Texas Decriminalizes Cannabis

Texas is one step closer to decriminalizing cannabis. House Bill 218, which received unanimous support, was approved in a 9-0 vote last week.

Texas’ decriminalization bill removes arrest and jail time for low-level possession of cannabis. It will also allow for the eventual expungement of records.

This isn’t the first time Texas has attempted to decriminalize cannabis. In 2019 and 2021, the House of Representatives passed cannabis decriminalization bills. The Senate, led by Lt. Gov. Dan Patrick, shot down both bills.

Support for Texas Cannabis Decriminalization

Support for Texas Cannabis Decriminalization

Nearly 75% of Texans support cannabis decriminalization, according to a recent poll. Over half think cannabis should be entirely legal. Only 17% of Texans support the current criminal sanctions.

As it stands, House Bill 218 makes possession of one ounce a misdemeanour with a maximum fine of $500 and zero jail time. Currently, getting caught with an ounce in Texas results in a $2,000 fine and up to 180 days in jail.

If the police catch you with two ounces, according to the Bill, they will not arrest you, and you can expunge the resulting criminal record for a $30 fee.

Seems easier to legalize it.

Texas’ Local Cannabis Decriminalization Efforts 

Activists have already succeeded locally by getting various Texas municipalities to decriminalize cannabis.

Voters in Denton, Elgin, Harker Heights, Killeen, and San Marcos passed cannabis decriminalization ballot measures last November.

Voters in San Antonio will have the choice to decriminalize cannabis come May.

Of course, Texas being Texas, there are anti-cannabis activists in Harker Heights trying to get a ballot measure that would undo cannabis decriminalization.

Likewise, in San Marcos, the outgoing district attorney is trying to overturn voters’ wishes.

Texas Decriminalizes Cannabis?

Texas' Local Cannabis Decriminalization Efforts 

At the Bill’s hearing, Democratic state Rep. Joe Moody, who chairs the committee, explained how Texas would decriminalize cannabis if the Bill becomes law.

Essentially, “The person walks away lighter in the wallet but without any criminal record whatsoever.”

While it’s a step in the right direction, as Moody said: “I want to be very clear. This Bill is not legalization.”

Indeed, “Texas decriminalizes cannabis” isn’t a headline many expect to see. The Lone Star State is known for its conservatism, but consider the conservative case for cannabis legalization.

The Conservative Case for Cannabis Legalization

Texas Decriminalizes Cannabis

Consider these conservative arguments in favour of legalizing cannabis in Texas:

  1. Limited government intervention: Conservatives often advocate for limited government intervention in personal matters. Legalizing cannabis would be consistent with this principle as it would allow individuals to make their own choices about their substance use without government interference.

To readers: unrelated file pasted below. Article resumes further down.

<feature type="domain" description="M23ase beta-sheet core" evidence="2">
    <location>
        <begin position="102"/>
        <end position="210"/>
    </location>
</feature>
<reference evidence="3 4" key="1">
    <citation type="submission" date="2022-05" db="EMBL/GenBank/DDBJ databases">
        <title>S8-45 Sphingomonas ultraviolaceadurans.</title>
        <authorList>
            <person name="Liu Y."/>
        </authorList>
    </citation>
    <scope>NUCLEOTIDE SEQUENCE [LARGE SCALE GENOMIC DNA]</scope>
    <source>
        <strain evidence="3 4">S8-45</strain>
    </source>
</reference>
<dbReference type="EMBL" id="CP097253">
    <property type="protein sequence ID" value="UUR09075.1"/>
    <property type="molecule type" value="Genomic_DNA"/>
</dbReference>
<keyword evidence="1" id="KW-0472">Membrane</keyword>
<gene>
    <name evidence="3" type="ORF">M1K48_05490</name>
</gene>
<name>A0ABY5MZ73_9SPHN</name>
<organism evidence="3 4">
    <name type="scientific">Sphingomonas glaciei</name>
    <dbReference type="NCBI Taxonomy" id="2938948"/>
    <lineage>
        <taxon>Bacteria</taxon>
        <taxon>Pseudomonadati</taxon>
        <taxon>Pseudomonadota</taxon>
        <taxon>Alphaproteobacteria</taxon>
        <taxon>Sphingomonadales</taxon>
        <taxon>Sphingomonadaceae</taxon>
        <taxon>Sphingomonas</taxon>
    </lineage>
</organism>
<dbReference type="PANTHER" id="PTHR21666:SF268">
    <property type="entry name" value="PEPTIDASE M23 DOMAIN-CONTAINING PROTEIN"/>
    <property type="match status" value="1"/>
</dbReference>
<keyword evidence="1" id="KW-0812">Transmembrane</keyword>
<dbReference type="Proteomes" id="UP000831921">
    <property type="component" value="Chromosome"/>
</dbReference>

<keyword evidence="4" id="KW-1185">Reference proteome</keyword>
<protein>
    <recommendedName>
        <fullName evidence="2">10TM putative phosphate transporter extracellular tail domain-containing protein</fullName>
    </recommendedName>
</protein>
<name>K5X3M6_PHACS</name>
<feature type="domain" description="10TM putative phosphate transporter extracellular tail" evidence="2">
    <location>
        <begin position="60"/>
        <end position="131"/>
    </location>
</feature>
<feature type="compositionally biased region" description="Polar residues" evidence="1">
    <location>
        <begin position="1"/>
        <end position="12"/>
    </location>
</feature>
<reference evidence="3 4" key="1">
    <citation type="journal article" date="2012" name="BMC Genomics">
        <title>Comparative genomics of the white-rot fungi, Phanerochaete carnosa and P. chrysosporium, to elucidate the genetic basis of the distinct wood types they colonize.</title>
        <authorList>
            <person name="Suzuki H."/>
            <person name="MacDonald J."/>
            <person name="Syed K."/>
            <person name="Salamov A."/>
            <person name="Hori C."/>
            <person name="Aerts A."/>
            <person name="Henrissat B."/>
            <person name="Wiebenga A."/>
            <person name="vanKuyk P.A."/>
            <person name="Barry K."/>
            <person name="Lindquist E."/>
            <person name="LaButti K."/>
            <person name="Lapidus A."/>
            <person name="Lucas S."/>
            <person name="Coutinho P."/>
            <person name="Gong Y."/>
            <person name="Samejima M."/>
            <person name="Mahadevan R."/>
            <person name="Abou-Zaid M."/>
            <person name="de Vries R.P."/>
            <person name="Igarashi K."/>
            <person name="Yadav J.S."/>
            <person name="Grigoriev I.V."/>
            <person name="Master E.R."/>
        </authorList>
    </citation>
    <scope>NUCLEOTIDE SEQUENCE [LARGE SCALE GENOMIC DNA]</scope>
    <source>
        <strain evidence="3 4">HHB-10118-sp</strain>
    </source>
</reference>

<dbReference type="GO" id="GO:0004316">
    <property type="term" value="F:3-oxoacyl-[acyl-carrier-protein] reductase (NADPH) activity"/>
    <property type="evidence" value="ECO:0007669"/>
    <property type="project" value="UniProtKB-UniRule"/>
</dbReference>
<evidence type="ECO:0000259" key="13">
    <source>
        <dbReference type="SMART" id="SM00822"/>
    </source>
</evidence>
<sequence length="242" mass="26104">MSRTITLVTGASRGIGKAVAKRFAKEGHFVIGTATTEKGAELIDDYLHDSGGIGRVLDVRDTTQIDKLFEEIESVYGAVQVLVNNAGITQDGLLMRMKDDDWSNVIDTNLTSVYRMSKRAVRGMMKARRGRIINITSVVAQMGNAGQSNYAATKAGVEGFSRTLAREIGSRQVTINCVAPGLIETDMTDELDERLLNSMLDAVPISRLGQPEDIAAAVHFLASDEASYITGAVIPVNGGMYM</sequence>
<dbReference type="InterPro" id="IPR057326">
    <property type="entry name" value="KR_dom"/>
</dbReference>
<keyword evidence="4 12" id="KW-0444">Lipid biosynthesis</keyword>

2. Fiscal responsibility: Legalizing cannabis would generate significant tax revenue for the state. The government could use this revenue to fund conservative priorities such as reducing the state’s debt, improving infrastructure, or increasing funding for police.
  3. Individual freedom and responsibility: Conservatives believe in personal liberty and responsibility. Legalizing cannabis would allow individuals to make their own decisions about their use of the substance while also holding them accountable for any harmful consequences that may arise.
  4. Criminal justice reform: Many conservatives have increasingly become proponents of criminal justice reform, particularly in reducing the number of non-violent offenders in the criminal justice system. Legalizing cannabis would reduce the number of individuals incarcerated for non-violent drug offences.
  5. States’ rights: Conservatives have long been advocates of states’ rights and decentralization of power. Legalizing cannabis would allow Texas to make its own decisions about the substance without interference from the federal government. This would be consistent with conservative principles of limited government and local control.

A legal or decriminalized Texas cannabis market could set an example for the world to follow.

Imagine a legal cannabis market that aligns with principles of limited government intervention, fiscal responsibility, individual freedom and responsibility, criminal justice reform, and states’ rights.

The Texas Republican Party endorsed decriminalized cannabis in 2018. Now is the time to follow through.